In June 2019, DNA Sports’ current attorney, Lance Reich, contacted the league’s general counsel inquiring about “the unfair competition and conduct by [the league] in maligning [DNA Sports] in public for selling products containing natural IGF-1” while the league and the union endorsed and profited “from the sale of other nutritional products that contain[ed] natural IGF-1.” As DNA Sports admits, Reich demanded that the league “cease its sponsorship and partnerships with all companies and entities that sell natural protein products that contain natural IGF-1,” and “publicly announce that all nutritional supplement products that contain natural IGF-1 are banned performance-enhancing substances,” or face a new suit (Reich Decl., Dkt. 31-1 at ¶ 12 & Exh. A). The league refused.”

The reasoning:

This order finds DNA Sports’ complaint baseless. That, along with finding Reich failed to conduct an adequate investigation, supports Rule 11 sanctions. And, such baselessness in addition to bad faith supports inherent authority sanction of DNA Sports itself.

First, this order finds DNA Sports’ complaint baseless. A prior order found glaring holes in the allegations against the union (Dkt. No. 53). Exhausted of defamation and other tort claims, plaintiffs sought relief under inapplicable statutes. To allege Lanham Act violations, plaintiffs must show that defendants made a false statement of fact in a commercial advertisement about its own or another’s product, that the statement actually and materially deceived its audience, and that plaintiff has been or is likely to be injured as a result of the false statement in the form of diverted sales or loss of goodwill. Southland Sod Farms v. Stover Seed Co. Eyeglasses, 108 F.3d 1134, 1139 (9th Cir. 1997). False advertising claims brought under state law require showing that defendants participated in or had control over the untrue or misleading advertisements. In re First Alliance Mortg. Co., 471 F.3d 977, 995-96 (9th Cir. 2006). Yet, DNA Sports admit that their products contain naturally-occurring IGF-1. They concede that the league and the union have banned IGF-1 in its natural and synthetic forms under their Joint Drug Prevention and Treatment Program. And they acknowledge that NSF International, an independent product-testing organization, certifies products as “safe for sport” after testing for banned substances enumerated in the drug program (Compl. at ¶¶ 8, 18, 29). So, DNA Sports brought false advertising and unfair competition claims, contesting the “certified for sport” declaration on several products that allegedly contained IGF-1, without ensuring they sued the right defendants (i.e., that defendants made, caused, or induced the allegedly false statement), showing requisite harm (i.e., that plaintiffs suffered injuries like diverted sales or loss of goodwill), or requesting appropriate relief (i.e., courts cannot enjoin action that has already ceased on its own accord) (Dkt. No. 53). Such baselessness supports an inference of improper motive. See Townsend, 929 F.2d at 1365.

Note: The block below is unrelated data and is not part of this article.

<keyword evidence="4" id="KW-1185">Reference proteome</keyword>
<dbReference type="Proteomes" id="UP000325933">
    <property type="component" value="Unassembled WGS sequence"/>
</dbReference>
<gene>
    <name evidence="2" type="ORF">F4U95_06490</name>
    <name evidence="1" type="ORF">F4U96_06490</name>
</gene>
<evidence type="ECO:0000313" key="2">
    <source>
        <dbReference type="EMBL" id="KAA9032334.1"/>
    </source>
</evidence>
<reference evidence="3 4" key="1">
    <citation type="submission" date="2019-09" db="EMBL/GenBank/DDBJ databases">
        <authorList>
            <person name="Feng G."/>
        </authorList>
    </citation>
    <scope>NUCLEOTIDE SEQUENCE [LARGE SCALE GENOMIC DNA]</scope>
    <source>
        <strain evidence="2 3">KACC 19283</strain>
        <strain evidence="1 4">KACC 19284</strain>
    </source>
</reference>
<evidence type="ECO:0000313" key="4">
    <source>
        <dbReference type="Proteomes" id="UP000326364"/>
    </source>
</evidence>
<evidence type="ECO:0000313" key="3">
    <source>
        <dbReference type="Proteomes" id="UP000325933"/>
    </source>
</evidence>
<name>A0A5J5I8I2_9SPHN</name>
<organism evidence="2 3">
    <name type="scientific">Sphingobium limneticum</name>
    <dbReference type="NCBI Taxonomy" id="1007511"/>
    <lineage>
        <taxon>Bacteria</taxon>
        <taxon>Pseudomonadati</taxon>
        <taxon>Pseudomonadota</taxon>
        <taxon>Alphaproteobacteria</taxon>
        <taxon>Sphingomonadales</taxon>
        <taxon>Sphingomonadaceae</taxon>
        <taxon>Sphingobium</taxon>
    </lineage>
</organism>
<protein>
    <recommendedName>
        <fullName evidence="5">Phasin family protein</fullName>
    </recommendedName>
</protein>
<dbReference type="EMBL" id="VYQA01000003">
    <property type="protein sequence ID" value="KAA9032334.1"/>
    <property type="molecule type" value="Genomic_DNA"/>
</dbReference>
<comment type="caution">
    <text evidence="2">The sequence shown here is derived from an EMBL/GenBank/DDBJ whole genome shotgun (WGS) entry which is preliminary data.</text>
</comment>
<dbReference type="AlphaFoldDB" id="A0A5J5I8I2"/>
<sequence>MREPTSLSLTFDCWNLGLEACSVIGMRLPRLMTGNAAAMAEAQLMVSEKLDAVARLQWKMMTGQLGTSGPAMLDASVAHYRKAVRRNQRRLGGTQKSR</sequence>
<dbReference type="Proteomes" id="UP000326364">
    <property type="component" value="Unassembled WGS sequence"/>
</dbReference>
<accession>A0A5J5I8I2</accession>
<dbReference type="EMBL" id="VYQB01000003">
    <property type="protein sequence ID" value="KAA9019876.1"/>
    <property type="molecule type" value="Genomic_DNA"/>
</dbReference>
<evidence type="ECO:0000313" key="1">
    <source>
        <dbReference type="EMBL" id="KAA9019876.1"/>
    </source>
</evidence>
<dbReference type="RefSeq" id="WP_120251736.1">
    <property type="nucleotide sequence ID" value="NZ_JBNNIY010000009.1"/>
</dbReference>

The league’s prior motion for sanctions would have been granted for similar reasons. The majority of DNA Sports’ complaint rehashed prior suits against the league and relied on conclusory statements to baselessly allege Lanham Act, false advertising, and unfair competition claims. The complaint recapitulated the misdeeds of the league’s investigations that inspired DNA Sports’ February 2015, July 2016, November 2016, and January 2019 suits which were all settled by prior rulings (Compl. at ¶¶ 15, 19-20). It then invoked the press release that was the subject of the March 2018 suit to maintain that though it is true DNA Sports’ supplements contain banned IGF-1, the league publicly maligned plaintiffs and “essentially bann[ed] [them] from ever working again in any” league-related capacity (Id. at ¶ 24). This after admitting that DNA Sports never sold its supplements to league players on account of a non-competition agreement (Id. at ¶ 18). Finally, DNA Sports alleges that league players and coaches consume products with IGF-1 and have never been disciplined and several league-endorsed products that compete with DNA Sports contain IGF-1. All this lending itself to false advertising and unfair competition.

Recall that these claims require, among others, both a false statement and harm, such as lost goodwill or diverted sales. See Southland, 108 F.3d at 1139First Alliance, 471 F.3d at 995-96. Yet DNA Sports’ complaint failed to show how the targeted products (the league-licensed Gatorade “Recover” whey protein bars, Cytosport Muscle Milk protein shakes, and Eyepromise nutritional supplements) compete with DNA Sports’ own products, which cost hundreds of dollars more and contain a banned substance. Further, plaintiffs failed to show how the use of the logo or the press release — the alleged commercial speech here — diverted sales from DNA Sports to these specific products and how this speech was false. Without these elements, their allegations against the league are baseless.